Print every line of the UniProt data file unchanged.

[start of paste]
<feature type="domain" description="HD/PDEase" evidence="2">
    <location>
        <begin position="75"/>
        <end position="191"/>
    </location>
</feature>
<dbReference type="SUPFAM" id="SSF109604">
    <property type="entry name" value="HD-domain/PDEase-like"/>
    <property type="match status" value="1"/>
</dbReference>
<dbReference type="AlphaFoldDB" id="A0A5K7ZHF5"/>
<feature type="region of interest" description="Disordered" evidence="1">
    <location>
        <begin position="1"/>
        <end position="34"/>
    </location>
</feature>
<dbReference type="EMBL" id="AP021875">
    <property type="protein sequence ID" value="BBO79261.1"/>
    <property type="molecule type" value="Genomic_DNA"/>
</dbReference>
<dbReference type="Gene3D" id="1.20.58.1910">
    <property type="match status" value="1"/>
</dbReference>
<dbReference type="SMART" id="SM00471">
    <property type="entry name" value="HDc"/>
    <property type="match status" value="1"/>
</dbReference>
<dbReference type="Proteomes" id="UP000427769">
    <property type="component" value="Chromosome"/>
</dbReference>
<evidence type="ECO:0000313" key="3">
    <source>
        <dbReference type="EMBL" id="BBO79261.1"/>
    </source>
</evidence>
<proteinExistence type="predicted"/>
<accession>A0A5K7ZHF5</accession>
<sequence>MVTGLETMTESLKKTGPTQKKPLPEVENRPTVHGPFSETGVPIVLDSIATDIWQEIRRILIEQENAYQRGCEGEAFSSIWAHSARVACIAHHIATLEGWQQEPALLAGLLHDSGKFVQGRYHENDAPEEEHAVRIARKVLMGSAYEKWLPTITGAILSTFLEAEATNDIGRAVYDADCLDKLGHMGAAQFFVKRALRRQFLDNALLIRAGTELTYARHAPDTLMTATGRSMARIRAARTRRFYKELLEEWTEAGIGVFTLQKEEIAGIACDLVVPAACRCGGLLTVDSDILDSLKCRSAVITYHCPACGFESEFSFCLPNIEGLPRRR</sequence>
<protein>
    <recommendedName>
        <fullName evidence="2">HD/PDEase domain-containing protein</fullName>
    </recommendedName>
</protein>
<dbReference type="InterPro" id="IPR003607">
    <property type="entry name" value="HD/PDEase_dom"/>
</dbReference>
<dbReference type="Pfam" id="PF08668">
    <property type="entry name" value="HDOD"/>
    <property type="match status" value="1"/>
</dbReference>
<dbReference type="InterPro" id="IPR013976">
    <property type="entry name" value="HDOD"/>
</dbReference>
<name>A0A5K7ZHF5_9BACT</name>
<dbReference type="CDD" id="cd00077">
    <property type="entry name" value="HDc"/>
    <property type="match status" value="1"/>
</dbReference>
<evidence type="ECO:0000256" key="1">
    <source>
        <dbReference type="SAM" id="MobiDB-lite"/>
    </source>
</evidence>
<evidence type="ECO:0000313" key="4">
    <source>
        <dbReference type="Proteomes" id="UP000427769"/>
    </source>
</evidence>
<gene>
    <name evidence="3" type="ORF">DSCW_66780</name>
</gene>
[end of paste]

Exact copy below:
<feature type="domain" description="HD/PDEase" evidence="2">
    <location>
        <begin position="75"/>
        <end position="191"/>
    </location>
</feature>
<dbReference type="SUPFAM" id="SSF109604">
    <property type="entry name" value="HD-domain/PDEase-like"/>
    <property type="match status" value="1"/>
</dbReference>
<dbReference type="AlphaFoldDB" id="A0A5K7ZHF5"/>
<feature type="region of interest" description="Disordered" evidence="1">
    <location>
        <begin position="1"/>
        <end position="34"/>
    </location>
</feature>
<dbReference type="EMBL" id="AP021875">
    <property type="protein sequence ID" value="BBO79261.1"/>
    <property type="molecule type" value="Genomic_DNA"/>
</dbReference>
<dbReference type="Gene3D" id="1.20.58.1910">
    <property type="match status" value="1"/>
</dbReference>
<dbReference type="SMART" id="SM00471">
    <property type="entry name" value="HDc"/>
    <property type="match status" value="1"/>
</dbReference>
<dbReference type="Proteomes" id="UP000427769">
    <property type="component" value="Chromosome"/>
</dbReference>
<evidence type="ECO:0000313" key="3">
    <source>
        <dbReference type="EMBL" id="BBO79261.1"/>
    </source>
</evidence>
<proteinExistence type="predicted"/>
<accession>A0A5K7ZHF5</accession>
<sequence>MVTGLETMTESLKKTGPTQKKPLPEVENRPTVHGPFSETGVPIVLDSIATDIWQEIRRILIEQENAYQRGCEGEAFSSIWAHSARVACIAHHIATLEGWQQEPALLAGLLHDSGKFVQGRYHENDAPEEEHAVRIARKVLMGSAYEKWLPTITGAILSTFLEAEATNDIGRAVYDADCLDKLGHMGAAQFFVKRALRRQFLDNALLIRAGTELTYARHAPDTLMTATGRSMARIRAARTRRFYKELLEEWTEAGIGVFTLQKEEIAGIACDLVVPAACRCGGLLTVDSDILDSLKCRSAVITYHCPACGFESEFSFCLPNIEGLPRRR</sequence>
<protein>
    <recommendedName>
        <fullName evidence="2">HD/PDEase domain-containing protein</fullName>
    </recommendedName>
</protein>
<dbReference type="InterPro" id="IPR003607">
    <property type="entry name" value="HD/PDEase_dom"/>
</dbReference>
<dbReference type="Pfam" id="PF08668">
    <property type="entry name" value="HDOD"/>
    <property type="match status" value="1"/>
</dbReference>
<dbReference type="InterPro" id="IPR013976">
    <property type="entry name" value="HDOD"/>
</dbReference>
<name>A0A5K7ZHF5_9BACT</name>
<dbReference type="CDD" id="cd00077">
    <property type="entry name" value="HDc"/>
    <property type="match status" value="1"/>
</dbReference>
<evidence type="ECO:0000256" key="1">
    <source>
        <dbReference type="SAM" id="MobiDB-lite"/>
    </source>
</evidence>
<evidence type="ECO:0000313" key="4">
    <source>
        <dbReference type="Proteomes" id="UP000427769"/>
    </source>
</evidence>
<gene>
    <name evidence="3" type="ORF">DSCW_66780</name>
</gene>